After about six months away, my sister returned home, found some wonderful roommates who don’t mind cohabitating with cats, and finally made plans to move Henry and Albie into their new abode. In the days leading up to her return, I became more and more excited about restarting my cat-free existence.
Oh, and about seeing my sister again. Obviously.
I wasn’t alone in my excitement, either—I could tell that the cats were just as ready to get rid of me. Henry, for example, had taken to regularly meowing at my apartment door. It was as if he convinced himself that I was keeping the bigger, better part of my apartment from him. (Sorry, dude—this is as good as it gets.)
Then there was Albie, who apparently grew bored of waking me up by petting my head in the early morning hours. Instead, he started trying to one-up himself with new wake up calls, like dousing his head in water (from his water bowl or my leaky faucet, I assume…that better not have been toilet water) and then headbutting me, or literally sitting on my face. All that nonsense actually made me miss the head-petting.
The actual move-out day was a bit of a production. My sister came to the apartment one evening, armed with a pair of cardboard pet carriers. She greeted the boys, lovingly pet them for the first time in ages, scolded me for not brushing them enough, and finally set to work on moving them into the carriers. Albie was easy; we threw some treats into his carrier, and that was enough for the genius to allow himself to be placed inside without even the slightest resistance. Henry, however, was a little more intelligent and a lot more difficult. We tried lifting him into his treat-filled container, but as soon as he got close to being placed inside, he dug his claws into the cardboard panels on the top to stop us from lowering him any further. We then turned it into a two-person job: I opened the top panels as widely as possible, and my sister lifted Henry. However, Henry kept fighting, and I kept chickening out and abandoning my post as his claws got closer to my flesh. My sister and I tried switching roles, but even after six months, my cat-holding skills were awkward, at best; as a result, Henry kept jumping out of my arms before I even got him within three feet of the carrier’s opening.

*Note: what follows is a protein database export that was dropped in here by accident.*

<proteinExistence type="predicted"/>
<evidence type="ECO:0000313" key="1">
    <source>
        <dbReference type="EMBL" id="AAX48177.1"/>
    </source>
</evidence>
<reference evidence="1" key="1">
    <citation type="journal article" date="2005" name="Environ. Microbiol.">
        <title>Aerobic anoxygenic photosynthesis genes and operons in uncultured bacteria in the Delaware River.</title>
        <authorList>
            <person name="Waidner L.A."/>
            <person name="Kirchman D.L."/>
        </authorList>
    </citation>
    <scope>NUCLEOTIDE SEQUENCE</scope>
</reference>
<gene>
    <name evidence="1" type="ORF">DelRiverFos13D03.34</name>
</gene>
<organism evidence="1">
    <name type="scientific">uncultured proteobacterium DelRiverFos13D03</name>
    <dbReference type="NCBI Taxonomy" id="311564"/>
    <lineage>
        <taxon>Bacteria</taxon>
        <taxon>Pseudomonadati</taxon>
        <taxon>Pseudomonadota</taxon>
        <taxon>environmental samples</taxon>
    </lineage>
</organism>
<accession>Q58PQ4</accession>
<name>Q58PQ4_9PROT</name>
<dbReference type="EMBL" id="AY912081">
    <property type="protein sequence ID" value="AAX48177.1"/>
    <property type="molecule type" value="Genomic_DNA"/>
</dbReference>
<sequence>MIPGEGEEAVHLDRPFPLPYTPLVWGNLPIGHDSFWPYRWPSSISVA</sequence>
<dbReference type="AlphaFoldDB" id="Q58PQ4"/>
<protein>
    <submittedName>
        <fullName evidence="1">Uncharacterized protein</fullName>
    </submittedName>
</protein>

After lots of yelling, stressing, and somewhat-successfully avoiding scratches, we gave up on the carrier. Instead, my sister strapped on Henry’s leash and walked (carried) him down to her car. It wasn’t exactly a smooth operation, but the fact that Henry and Albie were off to their new home with their cat lady mother made for a happy ending to the day.
And me? I was thrilled. My apartment was back to being MY apartment, and I could sleep soundly without fear of roommates creeping in the night. A cat-owning friend of mine was stunned to hear about my lack of emotional reaction to the cats’ departure, as well as my non-interest in getting some furballs of my own; her exact words were, “I can’t believe you haven’t fallen in love with them!!!”
I will say this, though: the first time I visited my sister’s new house, I noticed Henry slowly approaching from another room. Despite our last interaction being the struggle of moving him into a pet carrier, I stuck out my hand to greet him. After several seconds of cautious sniffing, I think he remembered me. He then rested his hand in my outstretched hand and let me pet him for a minute. And my heart melted a little.
I guess you could say that—in addition to lessons about playing in the sink, avoiding duct tape, not being dead, and exactly how high-strung I can be—Henry and Albie taught me that cats are alright…as long as I’m just a cat aunt with visitation privileges.
NOT a cat lady.